zero dark thirty

What Zero Dark Thirty gets wrong about Guantánamo lawyers

"In the continuing controversy over the treatment of torture in Zero Dark Thirty, a crucial scene has been overlooked – one that makes the film’s point of view clear, even if it’s less attention-grabbing than images of waterboarding. The scene comes late in the movie, after the CIA has surmised that Osama bin Laden is possibly hiding in Abbottabad, Pakistan. One government official wonders aloud whether a Guantánamo detainee might be able to confirm that location, to which a CIA operative replies, “Who the hell am I supposed to ask, some guy in Gitmo who’s all lawyered up?” He explains that any lawyer will simply tip off al-Qaeda.

Defense lawyers are used to being portrayed in the media as morally questionable hired guns, while their police and prosecutorial counterparts play committed heroes who avenge victims and put the bad guys away. Even in the left-leaning HBO series The Wire, which broke the mold of the police procedural, the main defense attorney unscrupulously helps gangsters hide criminal activity, while the head prosecutor is accurately described on Wikipedia as one of the show’s “most morally upright figures.”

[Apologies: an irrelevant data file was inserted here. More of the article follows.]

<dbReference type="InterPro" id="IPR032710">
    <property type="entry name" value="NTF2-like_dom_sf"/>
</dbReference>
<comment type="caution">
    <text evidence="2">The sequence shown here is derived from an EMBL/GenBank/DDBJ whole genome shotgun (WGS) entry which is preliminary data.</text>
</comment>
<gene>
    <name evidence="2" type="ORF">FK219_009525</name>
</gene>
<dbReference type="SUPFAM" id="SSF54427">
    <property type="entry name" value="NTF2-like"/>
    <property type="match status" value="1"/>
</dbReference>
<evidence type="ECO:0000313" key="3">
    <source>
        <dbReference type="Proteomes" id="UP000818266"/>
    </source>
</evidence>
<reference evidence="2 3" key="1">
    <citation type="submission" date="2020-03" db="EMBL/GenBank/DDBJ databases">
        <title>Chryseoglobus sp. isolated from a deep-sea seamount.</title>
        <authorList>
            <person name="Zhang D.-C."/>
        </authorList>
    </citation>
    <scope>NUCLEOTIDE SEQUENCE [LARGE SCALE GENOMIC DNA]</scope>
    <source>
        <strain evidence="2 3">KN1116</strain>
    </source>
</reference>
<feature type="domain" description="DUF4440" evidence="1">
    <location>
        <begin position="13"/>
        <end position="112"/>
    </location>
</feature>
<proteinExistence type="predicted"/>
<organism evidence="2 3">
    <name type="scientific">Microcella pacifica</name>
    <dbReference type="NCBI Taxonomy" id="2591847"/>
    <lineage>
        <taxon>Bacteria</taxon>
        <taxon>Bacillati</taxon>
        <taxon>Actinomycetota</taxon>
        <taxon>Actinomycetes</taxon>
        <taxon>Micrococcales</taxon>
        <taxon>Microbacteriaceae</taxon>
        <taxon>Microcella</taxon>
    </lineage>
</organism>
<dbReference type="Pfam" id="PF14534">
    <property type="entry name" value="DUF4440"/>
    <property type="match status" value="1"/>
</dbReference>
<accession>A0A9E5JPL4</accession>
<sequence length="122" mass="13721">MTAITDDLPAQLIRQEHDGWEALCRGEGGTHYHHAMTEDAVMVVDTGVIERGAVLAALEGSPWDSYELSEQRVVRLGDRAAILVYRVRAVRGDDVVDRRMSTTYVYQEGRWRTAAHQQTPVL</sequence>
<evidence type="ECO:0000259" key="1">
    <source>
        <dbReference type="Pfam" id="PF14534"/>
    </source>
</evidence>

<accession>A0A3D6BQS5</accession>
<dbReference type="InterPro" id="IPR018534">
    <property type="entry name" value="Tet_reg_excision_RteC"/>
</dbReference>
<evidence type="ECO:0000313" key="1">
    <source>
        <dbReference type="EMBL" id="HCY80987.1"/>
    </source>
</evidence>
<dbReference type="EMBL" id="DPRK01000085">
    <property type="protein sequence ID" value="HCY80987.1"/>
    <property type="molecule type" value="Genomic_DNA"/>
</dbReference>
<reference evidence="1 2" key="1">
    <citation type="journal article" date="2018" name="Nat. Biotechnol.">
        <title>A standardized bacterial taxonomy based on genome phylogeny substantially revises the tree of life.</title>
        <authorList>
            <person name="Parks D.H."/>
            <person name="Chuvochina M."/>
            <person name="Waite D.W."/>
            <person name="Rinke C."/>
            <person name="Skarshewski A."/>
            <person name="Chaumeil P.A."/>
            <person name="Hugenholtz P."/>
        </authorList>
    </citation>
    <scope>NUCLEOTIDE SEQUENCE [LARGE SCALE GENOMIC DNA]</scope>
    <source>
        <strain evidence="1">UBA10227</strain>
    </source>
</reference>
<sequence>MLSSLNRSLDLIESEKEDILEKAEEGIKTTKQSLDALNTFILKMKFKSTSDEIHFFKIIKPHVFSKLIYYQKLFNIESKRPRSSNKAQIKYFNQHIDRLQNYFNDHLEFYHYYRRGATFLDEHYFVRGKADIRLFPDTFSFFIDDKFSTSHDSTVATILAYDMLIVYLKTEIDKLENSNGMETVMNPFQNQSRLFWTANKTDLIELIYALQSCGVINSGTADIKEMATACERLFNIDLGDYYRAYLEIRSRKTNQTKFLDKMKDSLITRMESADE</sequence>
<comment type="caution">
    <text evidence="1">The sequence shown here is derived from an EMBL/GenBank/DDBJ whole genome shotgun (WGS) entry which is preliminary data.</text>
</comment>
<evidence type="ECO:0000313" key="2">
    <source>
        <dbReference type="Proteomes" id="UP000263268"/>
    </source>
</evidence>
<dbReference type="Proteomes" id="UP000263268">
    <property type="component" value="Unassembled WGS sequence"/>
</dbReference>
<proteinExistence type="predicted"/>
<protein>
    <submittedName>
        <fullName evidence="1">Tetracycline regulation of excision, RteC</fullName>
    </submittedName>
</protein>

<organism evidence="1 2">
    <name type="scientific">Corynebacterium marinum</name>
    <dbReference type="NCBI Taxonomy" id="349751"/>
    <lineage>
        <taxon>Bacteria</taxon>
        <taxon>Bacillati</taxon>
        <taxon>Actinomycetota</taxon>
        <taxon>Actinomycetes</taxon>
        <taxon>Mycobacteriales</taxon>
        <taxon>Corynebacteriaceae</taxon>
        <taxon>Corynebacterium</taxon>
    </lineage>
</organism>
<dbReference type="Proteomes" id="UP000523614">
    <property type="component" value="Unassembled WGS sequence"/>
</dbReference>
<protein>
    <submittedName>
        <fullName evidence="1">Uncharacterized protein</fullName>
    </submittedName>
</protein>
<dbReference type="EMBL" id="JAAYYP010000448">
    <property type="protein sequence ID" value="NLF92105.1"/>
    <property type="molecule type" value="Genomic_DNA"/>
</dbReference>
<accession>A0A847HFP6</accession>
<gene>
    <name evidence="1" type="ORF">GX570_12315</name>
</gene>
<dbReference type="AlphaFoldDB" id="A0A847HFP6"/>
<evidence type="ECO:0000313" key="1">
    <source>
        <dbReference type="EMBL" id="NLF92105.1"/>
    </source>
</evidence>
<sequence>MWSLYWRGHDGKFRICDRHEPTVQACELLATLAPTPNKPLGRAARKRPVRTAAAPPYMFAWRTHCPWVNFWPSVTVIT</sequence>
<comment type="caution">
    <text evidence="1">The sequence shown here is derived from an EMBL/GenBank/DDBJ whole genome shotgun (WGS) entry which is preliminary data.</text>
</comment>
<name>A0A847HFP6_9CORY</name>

Zero Dark Thirty Review-Analysis; Eleven Instances of Disinformation

There will always be questions about when Osama Bin Laden was killed and happened to his body. At Cabal Times, we have posited a reasonable theory that Osama was killed in December 2001 by a Pakistani, Omar Saeed Shaikh.

Hollywood coming to rescue of the official narrative in Zero Dark Thirty (released 19th December 2012) only hints that the cover-up is crumbling, and a face lift was required. For the sceptic, Zero Dark Thirty is mandatory viewing. Because a critical analysis reveals the cracks and fault lines in the official narrative that the film is so desperately trying to hide. Zero Dark Thirty goes beyond hiding these cracks, and even tries to cover-up some other suspicious events, completely unrelated to the hunt for Osama.

http://www.cabaltimes.com/2013/01/11/zero-dark-thirty/